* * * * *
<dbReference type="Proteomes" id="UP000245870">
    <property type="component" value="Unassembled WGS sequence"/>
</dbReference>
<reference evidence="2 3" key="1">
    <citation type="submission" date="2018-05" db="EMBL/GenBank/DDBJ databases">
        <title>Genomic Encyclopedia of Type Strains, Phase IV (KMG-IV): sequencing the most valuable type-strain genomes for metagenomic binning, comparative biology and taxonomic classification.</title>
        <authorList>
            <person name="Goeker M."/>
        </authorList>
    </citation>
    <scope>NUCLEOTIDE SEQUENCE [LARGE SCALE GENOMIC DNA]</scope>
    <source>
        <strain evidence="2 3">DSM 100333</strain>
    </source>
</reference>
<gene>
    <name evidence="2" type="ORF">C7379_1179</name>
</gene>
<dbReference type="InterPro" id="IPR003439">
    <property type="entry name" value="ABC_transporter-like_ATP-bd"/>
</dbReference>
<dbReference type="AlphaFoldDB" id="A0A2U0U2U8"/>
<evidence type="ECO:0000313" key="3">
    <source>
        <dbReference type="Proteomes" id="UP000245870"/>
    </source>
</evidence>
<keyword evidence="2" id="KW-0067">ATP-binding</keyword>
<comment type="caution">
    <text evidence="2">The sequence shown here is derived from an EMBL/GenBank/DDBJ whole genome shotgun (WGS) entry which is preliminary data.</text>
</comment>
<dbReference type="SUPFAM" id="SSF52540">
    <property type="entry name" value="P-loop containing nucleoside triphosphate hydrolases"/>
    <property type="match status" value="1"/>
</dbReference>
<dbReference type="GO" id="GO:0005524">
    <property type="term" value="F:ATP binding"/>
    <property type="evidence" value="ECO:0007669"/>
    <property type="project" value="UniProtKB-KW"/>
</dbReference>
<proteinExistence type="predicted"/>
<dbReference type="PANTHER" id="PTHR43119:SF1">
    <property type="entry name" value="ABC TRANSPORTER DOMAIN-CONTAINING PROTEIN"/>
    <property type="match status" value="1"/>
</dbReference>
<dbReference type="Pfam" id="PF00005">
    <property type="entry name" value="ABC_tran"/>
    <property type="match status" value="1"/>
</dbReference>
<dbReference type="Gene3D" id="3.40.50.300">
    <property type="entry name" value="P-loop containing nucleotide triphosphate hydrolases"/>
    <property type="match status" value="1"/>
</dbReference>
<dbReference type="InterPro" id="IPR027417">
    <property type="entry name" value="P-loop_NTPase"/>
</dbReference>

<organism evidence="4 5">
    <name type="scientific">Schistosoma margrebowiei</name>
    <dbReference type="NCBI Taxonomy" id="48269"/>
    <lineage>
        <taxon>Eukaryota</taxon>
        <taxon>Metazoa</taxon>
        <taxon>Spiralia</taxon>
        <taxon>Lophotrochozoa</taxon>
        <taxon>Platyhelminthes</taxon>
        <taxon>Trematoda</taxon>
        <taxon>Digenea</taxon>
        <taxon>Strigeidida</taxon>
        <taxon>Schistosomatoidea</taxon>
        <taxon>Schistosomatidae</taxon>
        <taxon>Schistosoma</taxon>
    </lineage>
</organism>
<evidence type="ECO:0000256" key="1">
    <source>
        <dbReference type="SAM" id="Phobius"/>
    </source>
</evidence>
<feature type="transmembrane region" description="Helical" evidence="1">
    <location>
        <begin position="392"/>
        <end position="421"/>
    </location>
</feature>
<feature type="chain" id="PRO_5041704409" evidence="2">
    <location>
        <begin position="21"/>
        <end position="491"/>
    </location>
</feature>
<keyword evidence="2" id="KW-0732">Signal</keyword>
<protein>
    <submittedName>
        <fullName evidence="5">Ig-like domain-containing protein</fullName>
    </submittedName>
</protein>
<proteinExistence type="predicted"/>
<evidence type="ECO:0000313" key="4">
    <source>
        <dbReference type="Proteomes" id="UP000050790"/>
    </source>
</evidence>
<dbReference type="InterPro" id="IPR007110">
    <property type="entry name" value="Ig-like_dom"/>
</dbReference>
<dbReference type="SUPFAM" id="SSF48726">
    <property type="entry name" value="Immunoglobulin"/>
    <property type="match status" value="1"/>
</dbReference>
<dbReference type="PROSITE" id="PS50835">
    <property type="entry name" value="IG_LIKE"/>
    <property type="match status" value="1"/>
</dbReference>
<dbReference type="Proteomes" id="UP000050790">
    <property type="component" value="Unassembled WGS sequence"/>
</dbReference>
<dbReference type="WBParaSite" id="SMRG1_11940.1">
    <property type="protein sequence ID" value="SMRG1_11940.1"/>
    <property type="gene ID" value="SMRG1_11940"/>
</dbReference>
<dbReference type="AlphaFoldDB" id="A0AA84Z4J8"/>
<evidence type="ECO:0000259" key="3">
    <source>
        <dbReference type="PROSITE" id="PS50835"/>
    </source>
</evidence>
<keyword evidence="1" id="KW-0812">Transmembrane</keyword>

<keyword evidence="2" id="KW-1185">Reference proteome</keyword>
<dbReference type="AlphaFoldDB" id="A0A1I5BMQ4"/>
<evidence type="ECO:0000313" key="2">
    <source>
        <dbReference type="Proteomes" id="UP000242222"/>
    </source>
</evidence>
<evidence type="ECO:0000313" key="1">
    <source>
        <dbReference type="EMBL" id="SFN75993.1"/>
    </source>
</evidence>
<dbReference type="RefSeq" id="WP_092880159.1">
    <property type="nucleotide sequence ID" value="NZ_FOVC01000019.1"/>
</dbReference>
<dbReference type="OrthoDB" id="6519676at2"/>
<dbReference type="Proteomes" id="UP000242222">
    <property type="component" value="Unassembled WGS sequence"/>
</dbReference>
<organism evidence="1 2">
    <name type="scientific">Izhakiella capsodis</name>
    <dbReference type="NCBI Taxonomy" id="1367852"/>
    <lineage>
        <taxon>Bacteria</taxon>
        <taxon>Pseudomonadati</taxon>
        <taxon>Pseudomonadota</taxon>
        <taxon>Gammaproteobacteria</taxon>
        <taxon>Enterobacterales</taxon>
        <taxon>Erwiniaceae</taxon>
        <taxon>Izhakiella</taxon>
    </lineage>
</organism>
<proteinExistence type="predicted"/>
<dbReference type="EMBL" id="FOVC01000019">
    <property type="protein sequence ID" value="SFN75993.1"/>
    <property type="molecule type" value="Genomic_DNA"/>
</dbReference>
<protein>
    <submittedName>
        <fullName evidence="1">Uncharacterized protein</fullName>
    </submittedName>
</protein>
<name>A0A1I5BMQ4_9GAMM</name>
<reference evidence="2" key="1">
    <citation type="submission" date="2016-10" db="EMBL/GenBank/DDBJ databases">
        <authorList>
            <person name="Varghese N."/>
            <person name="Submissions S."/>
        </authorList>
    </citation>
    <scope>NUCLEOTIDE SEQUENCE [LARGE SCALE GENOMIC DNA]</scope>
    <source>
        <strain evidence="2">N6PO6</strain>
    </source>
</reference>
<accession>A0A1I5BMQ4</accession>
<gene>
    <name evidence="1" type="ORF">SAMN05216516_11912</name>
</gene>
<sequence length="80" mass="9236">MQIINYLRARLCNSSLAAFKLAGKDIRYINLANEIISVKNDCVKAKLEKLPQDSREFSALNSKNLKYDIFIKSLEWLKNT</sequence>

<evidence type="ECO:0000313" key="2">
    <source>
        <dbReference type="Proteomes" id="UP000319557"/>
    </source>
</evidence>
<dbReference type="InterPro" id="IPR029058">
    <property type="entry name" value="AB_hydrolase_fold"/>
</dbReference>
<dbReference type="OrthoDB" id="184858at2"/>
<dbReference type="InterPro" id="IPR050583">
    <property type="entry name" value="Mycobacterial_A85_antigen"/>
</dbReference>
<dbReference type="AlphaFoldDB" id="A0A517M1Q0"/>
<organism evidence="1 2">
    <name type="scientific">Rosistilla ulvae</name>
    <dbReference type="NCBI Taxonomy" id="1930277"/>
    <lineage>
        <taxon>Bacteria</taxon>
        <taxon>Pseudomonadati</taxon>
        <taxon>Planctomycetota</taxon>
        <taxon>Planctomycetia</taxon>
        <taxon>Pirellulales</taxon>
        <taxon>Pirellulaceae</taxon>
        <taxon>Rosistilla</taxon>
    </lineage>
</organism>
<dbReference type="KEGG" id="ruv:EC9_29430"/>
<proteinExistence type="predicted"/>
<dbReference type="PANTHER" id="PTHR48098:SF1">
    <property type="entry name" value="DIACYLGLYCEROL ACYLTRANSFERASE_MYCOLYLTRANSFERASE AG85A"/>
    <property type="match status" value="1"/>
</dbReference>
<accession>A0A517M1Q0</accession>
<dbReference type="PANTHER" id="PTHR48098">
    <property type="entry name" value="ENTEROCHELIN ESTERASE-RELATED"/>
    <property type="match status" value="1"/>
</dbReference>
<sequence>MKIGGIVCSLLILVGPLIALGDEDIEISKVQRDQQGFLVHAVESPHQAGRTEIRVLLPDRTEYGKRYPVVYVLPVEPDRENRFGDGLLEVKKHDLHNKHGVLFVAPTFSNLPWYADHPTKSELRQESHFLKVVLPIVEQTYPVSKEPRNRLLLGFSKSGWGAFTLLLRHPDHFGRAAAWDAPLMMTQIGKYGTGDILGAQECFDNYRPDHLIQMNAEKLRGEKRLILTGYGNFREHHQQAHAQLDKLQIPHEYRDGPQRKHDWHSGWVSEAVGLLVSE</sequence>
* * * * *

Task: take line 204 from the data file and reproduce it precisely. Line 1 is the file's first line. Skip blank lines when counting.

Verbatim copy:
    <lineage>